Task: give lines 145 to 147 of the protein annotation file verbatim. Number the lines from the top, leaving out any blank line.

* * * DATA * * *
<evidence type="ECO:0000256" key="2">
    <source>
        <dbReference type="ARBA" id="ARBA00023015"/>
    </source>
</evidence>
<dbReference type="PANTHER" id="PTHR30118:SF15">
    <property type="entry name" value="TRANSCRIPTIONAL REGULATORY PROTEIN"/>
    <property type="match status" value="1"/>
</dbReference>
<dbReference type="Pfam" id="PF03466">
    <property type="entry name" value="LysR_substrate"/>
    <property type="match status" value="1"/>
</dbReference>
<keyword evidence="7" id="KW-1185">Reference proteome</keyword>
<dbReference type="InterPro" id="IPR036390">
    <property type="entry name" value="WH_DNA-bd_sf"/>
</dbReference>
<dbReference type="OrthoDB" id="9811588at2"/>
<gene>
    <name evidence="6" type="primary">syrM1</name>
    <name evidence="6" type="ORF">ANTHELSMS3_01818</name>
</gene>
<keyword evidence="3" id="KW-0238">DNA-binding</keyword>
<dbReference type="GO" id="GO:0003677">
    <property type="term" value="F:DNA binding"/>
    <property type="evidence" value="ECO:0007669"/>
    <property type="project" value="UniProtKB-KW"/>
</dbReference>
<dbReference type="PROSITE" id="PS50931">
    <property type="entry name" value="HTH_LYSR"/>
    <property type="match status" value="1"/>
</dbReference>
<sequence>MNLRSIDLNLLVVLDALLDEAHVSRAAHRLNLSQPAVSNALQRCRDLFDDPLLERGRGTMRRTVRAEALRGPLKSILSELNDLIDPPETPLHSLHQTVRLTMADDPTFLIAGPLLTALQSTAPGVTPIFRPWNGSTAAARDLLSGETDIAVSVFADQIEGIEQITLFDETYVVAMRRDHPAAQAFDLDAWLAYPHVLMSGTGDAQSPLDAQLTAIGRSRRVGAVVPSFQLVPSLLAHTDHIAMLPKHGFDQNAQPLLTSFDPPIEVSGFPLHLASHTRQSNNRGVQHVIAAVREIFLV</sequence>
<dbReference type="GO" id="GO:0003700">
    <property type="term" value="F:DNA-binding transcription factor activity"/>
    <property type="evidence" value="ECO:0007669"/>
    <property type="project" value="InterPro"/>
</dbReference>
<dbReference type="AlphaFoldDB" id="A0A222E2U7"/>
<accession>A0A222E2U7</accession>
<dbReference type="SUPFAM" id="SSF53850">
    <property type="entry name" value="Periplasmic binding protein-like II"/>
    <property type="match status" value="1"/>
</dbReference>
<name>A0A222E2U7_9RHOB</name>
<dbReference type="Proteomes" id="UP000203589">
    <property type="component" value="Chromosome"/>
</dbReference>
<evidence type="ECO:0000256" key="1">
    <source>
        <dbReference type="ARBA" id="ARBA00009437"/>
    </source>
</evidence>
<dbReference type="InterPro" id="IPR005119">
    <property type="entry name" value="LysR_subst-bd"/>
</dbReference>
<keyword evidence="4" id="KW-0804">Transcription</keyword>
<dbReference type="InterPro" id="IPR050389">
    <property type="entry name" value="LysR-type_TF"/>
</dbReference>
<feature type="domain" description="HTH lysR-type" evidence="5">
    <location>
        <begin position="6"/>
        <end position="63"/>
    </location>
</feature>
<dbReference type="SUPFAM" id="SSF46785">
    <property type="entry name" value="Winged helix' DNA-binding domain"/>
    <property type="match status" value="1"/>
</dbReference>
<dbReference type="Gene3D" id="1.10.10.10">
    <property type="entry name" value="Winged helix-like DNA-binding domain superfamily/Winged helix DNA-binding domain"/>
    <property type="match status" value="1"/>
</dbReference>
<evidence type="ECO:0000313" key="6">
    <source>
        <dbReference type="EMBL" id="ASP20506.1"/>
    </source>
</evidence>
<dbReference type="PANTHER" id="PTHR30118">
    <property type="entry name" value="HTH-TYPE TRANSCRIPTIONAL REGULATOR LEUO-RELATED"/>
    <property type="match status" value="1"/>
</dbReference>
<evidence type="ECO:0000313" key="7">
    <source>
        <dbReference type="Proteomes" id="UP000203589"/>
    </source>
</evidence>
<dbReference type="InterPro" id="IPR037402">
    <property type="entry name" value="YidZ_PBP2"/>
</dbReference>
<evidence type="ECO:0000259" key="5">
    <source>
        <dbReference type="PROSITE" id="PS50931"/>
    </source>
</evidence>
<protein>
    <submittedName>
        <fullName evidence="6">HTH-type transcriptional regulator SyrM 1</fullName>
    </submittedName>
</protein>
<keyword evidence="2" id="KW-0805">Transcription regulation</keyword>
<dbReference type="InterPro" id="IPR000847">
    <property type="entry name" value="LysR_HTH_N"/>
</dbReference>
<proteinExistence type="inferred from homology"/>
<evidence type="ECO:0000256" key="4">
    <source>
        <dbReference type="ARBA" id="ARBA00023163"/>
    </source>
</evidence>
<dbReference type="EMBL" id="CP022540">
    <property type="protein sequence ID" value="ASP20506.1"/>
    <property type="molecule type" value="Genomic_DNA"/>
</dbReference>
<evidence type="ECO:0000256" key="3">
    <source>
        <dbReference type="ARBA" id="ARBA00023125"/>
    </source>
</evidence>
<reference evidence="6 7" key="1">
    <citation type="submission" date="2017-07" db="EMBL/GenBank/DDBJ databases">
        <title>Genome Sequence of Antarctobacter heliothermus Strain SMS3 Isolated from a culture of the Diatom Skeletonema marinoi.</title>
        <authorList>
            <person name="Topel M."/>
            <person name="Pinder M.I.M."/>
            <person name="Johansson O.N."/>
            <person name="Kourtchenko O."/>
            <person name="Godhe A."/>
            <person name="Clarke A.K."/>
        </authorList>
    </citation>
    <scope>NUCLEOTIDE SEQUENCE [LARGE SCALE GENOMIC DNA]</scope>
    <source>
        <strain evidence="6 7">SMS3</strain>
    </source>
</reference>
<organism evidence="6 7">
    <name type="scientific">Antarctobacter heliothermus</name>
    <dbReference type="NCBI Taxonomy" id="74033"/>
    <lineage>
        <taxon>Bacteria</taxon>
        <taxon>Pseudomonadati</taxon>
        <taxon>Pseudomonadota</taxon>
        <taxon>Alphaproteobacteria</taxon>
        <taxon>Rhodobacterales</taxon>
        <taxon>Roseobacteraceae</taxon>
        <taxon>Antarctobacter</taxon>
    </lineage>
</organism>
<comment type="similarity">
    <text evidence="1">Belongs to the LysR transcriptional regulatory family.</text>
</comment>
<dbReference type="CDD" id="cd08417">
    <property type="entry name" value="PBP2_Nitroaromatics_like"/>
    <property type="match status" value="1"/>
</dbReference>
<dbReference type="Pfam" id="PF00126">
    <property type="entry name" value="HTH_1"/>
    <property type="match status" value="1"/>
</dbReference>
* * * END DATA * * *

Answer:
        <taxon>Alphaproteobacteria</taxon>
        <taxon>Rhodobacterales</taxon>
        <taxon>Roseobacteraceae</taxon>